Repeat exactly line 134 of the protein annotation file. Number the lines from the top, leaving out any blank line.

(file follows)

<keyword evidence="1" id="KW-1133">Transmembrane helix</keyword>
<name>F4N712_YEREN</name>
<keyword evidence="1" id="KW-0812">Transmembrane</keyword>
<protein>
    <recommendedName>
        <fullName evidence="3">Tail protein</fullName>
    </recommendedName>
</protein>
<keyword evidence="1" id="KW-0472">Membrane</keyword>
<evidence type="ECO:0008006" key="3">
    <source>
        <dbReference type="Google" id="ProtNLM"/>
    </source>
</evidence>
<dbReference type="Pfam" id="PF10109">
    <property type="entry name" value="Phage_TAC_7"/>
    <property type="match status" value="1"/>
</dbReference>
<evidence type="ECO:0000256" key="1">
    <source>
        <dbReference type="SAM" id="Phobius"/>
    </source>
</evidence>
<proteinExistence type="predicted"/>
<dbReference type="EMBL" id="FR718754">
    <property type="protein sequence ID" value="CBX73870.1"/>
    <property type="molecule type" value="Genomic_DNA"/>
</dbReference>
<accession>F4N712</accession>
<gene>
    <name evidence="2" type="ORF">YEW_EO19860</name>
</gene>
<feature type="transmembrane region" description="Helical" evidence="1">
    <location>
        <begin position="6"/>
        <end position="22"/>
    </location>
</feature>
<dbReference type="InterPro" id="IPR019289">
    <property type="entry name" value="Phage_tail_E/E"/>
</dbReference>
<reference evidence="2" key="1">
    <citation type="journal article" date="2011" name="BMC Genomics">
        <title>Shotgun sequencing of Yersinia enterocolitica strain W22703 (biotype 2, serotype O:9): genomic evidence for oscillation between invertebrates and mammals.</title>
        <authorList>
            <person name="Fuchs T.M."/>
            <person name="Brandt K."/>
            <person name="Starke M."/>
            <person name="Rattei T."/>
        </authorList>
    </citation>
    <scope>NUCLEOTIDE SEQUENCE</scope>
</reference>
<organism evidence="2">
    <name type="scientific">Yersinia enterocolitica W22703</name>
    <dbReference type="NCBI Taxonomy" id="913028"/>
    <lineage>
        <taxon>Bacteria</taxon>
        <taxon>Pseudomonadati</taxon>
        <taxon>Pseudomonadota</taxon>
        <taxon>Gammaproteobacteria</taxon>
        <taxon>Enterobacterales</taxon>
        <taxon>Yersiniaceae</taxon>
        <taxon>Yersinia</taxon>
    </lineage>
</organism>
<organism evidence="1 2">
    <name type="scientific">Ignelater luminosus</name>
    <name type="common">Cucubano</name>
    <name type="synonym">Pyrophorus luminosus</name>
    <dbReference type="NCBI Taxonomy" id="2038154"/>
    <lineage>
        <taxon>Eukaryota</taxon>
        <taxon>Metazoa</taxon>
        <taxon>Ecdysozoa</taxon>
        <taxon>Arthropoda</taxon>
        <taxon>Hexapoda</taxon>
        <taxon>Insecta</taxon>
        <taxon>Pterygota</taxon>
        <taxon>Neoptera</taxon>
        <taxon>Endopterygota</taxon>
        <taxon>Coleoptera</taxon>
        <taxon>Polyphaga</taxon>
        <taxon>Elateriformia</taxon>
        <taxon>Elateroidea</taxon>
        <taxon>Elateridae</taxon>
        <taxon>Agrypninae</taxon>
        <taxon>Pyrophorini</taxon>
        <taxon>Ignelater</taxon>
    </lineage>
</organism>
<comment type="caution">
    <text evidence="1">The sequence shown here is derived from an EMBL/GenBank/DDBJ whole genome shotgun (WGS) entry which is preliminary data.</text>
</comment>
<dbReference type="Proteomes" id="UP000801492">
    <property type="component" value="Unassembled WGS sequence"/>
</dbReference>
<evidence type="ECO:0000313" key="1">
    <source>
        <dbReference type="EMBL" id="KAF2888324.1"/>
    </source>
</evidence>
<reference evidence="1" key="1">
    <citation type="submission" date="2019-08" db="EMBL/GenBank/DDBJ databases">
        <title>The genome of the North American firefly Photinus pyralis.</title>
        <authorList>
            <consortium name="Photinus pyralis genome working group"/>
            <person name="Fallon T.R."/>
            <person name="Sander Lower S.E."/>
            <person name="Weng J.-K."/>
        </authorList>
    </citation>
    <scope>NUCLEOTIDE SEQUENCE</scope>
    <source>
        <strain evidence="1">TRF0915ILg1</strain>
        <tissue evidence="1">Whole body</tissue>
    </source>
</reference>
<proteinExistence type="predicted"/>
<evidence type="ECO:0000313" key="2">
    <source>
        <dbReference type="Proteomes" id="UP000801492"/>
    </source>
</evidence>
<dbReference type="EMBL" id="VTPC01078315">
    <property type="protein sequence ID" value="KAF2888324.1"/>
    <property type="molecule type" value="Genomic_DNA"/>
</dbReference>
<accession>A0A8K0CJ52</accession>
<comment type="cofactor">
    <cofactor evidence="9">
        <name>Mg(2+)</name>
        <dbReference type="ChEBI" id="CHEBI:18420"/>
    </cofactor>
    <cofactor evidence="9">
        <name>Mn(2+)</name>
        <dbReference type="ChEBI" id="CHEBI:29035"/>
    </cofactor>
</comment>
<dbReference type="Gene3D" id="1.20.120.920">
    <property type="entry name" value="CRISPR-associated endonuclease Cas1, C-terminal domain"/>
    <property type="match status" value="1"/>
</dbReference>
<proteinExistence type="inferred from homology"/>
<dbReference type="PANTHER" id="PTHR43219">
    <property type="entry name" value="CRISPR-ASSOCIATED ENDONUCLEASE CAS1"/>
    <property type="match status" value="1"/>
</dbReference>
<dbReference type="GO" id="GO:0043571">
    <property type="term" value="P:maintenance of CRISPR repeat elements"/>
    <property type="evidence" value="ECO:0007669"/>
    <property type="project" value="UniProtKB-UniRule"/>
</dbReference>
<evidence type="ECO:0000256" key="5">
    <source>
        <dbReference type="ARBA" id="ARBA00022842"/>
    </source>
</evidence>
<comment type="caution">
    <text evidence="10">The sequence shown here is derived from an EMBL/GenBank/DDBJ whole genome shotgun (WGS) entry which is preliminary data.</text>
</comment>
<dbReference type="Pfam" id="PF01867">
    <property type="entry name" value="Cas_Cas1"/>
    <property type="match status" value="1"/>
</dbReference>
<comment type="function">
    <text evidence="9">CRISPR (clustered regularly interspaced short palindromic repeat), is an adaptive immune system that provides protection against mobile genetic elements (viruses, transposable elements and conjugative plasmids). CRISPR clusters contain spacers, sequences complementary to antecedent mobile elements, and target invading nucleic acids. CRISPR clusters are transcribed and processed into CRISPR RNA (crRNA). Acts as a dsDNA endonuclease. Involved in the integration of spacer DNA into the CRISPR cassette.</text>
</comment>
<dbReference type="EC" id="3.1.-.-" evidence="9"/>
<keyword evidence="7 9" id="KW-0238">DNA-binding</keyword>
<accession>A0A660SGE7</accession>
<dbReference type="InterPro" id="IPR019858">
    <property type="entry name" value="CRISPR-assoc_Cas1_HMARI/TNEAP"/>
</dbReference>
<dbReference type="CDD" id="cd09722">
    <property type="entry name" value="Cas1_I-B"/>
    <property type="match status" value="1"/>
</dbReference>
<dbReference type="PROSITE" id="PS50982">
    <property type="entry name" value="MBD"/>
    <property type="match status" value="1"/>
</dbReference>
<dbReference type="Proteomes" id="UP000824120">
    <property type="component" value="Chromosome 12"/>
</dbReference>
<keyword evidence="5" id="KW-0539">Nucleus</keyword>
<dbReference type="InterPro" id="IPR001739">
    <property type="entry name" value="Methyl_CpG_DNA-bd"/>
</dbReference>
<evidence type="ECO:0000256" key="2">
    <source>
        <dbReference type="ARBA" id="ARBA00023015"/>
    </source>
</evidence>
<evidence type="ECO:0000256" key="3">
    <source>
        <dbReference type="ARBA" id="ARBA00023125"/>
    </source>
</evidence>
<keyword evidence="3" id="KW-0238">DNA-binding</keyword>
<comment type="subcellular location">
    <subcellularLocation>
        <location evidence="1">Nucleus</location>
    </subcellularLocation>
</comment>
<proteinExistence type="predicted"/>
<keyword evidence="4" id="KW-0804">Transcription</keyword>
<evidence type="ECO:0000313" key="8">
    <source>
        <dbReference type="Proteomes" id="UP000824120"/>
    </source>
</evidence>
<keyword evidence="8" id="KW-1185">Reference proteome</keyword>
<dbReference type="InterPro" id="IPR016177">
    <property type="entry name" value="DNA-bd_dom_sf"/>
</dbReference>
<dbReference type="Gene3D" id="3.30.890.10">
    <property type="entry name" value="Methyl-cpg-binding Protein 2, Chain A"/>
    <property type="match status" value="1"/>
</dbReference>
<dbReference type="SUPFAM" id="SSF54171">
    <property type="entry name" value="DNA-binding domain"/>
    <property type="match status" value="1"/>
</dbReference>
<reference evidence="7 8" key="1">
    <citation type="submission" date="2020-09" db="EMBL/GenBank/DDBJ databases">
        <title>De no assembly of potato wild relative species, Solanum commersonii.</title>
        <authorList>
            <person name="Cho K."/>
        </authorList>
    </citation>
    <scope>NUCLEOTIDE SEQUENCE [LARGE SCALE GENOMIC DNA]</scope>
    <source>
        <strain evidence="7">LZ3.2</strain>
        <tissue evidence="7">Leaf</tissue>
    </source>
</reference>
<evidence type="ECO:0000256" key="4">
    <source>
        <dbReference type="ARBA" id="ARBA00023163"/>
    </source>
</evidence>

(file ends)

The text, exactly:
    </cofactor>